By Guest Blogger Coach Jay Stallings
It’s going to happen. A child will be embarrassed about losing to a younger player. A student will accuse another of cheating and you of allowing it. You will offend a student without even realizing it. What you do next is critical!
First…What NOT to do:
- Lose control.
- Give the teacher glare
- Talk, talk, talk.
If you lose control of yourself, you will lose control of your class, and you will lose the respect of many of your students.
Giving the teacher glare challenges the student and the class and demonstrates that you don’t have the ability to do anything more than that. Continue reading “De-Escalating Confrontation at Chess Club”
Teaching a class with children with different skill levels can seem quite daunting. Chess coaches facing this challenge have devised interesting tricks over the years to stimulate inexperienced students while keeping the advanced ones focused. Here are some ideas and activities that you can use to keep your classroom buzzing.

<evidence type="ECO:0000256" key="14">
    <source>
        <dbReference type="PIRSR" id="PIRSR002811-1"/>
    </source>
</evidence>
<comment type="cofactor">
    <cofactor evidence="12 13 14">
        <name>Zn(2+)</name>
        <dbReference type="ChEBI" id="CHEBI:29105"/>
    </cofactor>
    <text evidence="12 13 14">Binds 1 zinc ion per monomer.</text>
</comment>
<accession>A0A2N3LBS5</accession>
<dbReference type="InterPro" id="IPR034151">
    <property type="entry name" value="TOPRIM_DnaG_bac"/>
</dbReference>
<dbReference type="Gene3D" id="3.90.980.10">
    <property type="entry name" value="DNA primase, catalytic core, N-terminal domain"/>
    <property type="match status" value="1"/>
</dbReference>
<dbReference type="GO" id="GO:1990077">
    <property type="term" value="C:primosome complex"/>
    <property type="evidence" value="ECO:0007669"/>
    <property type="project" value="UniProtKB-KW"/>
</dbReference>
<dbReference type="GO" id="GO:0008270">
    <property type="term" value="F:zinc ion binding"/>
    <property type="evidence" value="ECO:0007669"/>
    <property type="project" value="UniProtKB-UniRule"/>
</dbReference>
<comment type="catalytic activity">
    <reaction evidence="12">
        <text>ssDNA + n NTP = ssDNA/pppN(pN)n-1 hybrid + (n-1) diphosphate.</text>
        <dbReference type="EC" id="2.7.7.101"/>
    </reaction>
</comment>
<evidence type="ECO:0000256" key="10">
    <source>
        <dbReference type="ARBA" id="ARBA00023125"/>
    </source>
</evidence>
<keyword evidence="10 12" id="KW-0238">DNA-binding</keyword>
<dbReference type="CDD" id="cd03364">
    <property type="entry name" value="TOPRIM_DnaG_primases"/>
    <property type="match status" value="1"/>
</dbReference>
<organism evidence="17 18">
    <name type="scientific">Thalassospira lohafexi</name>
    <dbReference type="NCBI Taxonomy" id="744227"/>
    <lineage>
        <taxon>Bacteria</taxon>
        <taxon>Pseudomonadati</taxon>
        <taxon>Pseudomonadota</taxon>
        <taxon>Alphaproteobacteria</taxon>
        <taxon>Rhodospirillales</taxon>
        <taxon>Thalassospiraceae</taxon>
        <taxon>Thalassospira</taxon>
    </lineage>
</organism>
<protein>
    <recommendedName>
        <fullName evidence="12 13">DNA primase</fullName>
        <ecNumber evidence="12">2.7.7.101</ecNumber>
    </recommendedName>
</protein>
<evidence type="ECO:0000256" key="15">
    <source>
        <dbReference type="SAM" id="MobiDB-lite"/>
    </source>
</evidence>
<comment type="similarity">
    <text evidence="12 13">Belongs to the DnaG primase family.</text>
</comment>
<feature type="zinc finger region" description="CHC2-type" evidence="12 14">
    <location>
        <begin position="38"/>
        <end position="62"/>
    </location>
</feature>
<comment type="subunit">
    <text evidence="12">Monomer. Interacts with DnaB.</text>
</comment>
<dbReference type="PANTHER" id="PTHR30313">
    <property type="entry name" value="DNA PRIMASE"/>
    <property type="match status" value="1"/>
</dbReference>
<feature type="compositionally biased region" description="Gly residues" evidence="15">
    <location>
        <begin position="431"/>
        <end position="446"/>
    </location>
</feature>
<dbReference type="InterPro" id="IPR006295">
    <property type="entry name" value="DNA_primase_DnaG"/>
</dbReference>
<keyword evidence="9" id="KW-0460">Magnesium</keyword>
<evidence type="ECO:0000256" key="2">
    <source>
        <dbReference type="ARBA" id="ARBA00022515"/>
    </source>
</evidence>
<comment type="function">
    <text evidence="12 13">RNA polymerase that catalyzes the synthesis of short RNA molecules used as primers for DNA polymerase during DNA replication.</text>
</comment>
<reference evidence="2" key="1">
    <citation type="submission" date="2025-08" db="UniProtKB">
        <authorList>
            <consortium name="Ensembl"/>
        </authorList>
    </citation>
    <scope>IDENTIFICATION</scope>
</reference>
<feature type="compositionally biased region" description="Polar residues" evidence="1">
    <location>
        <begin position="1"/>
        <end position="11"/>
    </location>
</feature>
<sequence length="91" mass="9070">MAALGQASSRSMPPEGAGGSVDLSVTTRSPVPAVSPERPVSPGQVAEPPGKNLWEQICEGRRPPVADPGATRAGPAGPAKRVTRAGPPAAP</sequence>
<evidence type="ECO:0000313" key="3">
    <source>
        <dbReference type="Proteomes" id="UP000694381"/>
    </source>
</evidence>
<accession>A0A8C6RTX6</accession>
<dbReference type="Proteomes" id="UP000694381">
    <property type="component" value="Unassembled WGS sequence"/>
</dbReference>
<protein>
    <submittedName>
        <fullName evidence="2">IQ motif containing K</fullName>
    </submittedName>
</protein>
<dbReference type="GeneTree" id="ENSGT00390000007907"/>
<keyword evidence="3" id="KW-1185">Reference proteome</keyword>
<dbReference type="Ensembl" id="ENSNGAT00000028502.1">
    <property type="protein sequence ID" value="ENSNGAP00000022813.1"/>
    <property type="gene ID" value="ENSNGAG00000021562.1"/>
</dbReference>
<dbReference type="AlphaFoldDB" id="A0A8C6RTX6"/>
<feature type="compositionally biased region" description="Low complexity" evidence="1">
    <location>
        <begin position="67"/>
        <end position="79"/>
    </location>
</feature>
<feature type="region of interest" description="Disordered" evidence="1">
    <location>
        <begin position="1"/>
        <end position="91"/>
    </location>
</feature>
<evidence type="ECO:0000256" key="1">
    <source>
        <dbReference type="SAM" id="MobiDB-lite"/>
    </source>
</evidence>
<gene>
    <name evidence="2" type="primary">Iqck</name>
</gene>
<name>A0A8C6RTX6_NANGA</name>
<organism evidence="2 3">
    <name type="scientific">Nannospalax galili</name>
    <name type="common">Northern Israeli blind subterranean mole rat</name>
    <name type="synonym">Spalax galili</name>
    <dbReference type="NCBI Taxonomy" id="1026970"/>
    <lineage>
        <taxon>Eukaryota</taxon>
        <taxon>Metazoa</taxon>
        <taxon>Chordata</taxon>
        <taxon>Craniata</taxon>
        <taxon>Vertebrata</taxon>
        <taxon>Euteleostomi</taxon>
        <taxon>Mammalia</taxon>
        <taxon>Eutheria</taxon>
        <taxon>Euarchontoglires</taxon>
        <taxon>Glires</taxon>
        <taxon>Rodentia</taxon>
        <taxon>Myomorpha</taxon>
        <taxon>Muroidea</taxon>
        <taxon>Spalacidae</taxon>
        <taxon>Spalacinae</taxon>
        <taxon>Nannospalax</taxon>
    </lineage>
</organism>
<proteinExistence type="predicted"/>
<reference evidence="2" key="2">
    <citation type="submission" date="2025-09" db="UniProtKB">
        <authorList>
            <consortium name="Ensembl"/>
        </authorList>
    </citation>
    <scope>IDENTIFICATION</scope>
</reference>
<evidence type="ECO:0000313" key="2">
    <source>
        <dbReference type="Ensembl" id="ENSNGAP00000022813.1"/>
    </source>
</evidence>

- Focus on activities that allow those of different levels to learn different things (e.g., the Pawn Game and Domination – In the pawn game, beginning students focus on how the pieces move and capture and advanced students learn about pawn structure. In Domination, both groups improve their board visualization skills).
Continue reading “Classroom Tips for Chess Teachers ~ Managing Varied Skill Levels”
Introduction: Every teacher or coach knows that some kids are eager to participate in group discussions while others are more likely to hang back. Calling on different students can help, but it also risks making some kids uncomfortable. Most of us can remember occasions where we were terrified that the teacher would call on us, or the sinking feeling and embarrassment of not knowing the answer when we were called on. For most students, chess is a voluntary endeavor, so we are particularly motivated to do what we can to make the class a positive experience. So, how can we encourage active participation while reducing the probability of negative experiences? Here are a few ideas. If you have others, we would love to hear them. If you try any of these, we would love to hear how it goes.
Automatic Pauses: Give an automatic 30-60 second pause after asking a question. You don’t need to do this every time, of course. Develop a Continue reading “Encouraging Active Participation in Chess Class”